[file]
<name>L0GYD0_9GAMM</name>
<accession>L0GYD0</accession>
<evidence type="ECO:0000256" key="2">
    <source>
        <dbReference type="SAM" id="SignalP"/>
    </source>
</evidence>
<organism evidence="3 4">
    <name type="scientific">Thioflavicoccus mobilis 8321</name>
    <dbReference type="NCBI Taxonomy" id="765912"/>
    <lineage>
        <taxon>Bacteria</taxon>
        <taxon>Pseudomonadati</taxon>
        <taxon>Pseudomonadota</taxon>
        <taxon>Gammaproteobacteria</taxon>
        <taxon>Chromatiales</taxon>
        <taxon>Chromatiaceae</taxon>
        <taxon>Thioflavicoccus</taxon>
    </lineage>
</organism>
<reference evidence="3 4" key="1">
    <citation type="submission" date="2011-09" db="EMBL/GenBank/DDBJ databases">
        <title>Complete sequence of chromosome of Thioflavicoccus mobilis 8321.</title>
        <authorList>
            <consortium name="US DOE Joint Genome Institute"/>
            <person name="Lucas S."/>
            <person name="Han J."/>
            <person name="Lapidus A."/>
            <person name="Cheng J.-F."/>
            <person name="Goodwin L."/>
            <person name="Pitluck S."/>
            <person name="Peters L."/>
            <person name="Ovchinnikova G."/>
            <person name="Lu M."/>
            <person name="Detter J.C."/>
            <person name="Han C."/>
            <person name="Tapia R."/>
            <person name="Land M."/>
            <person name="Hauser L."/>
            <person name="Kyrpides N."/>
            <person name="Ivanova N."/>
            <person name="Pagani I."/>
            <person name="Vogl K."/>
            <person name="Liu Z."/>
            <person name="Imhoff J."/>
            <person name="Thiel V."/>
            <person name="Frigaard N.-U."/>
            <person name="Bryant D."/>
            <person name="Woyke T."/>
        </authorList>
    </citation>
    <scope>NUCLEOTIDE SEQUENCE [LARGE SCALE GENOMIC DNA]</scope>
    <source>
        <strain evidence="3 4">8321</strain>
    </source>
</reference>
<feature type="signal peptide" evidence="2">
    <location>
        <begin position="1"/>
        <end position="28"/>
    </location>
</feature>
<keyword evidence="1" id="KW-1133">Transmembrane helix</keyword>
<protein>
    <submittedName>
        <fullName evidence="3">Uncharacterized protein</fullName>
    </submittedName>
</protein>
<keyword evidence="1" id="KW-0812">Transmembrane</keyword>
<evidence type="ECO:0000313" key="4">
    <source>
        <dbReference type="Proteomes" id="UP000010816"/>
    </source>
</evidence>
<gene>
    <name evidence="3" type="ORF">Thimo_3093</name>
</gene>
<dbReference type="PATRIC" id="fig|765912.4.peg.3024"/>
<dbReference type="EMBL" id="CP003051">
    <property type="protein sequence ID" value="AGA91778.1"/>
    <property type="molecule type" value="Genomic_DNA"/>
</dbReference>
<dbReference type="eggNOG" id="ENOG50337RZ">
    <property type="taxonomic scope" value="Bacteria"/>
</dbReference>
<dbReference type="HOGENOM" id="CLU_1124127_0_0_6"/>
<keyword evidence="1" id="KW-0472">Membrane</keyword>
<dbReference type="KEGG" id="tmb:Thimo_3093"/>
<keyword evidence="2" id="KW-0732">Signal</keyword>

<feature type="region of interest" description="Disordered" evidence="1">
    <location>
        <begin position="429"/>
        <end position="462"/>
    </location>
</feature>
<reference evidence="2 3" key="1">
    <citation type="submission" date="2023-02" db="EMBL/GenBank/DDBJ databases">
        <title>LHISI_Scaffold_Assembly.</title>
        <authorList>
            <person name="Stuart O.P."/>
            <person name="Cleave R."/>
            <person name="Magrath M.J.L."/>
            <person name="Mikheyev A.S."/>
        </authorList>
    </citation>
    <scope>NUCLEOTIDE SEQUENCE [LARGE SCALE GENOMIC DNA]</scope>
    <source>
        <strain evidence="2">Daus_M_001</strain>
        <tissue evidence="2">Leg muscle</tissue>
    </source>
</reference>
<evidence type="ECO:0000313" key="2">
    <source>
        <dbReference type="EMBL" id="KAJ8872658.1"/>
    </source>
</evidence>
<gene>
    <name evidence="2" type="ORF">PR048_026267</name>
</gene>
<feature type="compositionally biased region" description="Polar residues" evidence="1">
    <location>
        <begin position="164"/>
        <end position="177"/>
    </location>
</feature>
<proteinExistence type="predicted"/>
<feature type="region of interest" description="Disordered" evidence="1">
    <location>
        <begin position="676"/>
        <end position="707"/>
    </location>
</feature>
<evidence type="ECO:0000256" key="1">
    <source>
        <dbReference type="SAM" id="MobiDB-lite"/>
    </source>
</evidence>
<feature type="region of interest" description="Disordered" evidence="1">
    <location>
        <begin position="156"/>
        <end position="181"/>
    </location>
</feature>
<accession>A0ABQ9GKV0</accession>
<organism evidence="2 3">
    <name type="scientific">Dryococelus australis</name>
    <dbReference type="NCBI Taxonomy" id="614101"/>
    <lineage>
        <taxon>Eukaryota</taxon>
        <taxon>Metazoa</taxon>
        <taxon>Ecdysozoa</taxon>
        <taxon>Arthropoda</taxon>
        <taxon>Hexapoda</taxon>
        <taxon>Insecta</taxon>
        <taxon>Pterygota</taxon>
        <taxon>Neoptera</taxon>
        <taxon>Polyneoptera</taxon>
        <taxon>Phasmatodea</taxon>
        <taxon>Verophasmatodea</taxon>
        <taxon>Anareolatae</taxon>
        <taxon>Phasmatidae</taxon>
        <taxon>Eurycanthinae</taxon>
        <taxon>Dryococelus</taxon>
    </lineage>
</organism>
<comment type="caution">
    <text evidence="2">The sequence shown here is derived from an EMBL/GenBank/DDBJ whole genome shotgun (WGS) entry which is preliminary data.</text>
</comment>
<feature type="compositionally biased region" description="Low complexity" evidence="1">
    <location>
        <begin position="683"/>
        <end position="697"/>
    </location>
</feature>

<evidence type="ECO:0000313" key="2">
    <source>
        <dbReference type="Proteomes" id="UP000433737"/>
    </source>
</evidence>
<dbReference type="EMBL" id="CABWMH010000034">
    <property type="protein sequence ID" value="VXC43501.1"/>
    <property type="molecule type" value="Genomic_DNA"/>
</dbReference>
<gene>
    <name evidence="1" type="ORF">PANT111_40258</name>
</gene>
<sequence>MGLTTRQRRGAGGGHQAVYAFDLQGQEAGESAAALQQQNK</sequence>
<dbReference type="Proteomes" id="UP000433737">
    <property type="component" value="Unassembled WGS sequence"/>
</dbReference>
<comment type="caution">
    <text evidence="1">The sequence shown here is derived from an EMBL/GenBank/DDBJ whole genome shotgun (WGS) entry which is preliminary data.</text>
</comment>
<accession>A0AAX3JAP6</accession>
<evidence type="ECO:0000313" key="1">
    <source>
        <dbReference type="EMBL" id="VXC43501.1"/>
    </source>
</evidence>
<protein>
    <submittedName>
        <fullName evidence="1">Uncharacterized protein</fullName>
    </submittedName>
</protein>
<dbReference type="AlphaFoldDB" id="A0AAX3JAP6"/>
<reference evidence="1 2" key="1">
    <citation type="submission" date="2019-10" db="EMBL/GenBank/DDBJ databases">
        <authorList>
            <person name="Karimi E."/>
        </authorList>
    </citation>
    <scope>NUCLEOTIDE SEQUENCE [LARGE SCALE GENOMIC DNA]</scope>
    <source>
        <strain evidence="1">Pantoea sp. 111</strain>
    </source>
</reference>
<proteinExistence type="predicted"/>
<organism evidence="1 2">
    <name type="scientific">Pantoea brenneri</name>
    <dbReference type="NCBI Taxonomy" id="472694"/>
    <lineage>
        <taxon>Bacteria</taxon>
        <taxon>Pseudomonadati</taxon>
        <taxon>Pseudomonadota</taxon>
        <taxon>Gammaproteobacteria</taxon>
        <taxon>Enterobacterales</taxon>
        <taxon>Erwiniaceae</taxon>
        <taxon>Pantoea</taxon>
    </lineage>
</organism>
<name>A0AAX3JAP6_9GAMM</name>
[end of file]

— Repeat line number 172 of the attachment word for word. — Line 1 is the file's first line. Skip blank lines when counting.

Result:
        <end position="697"/>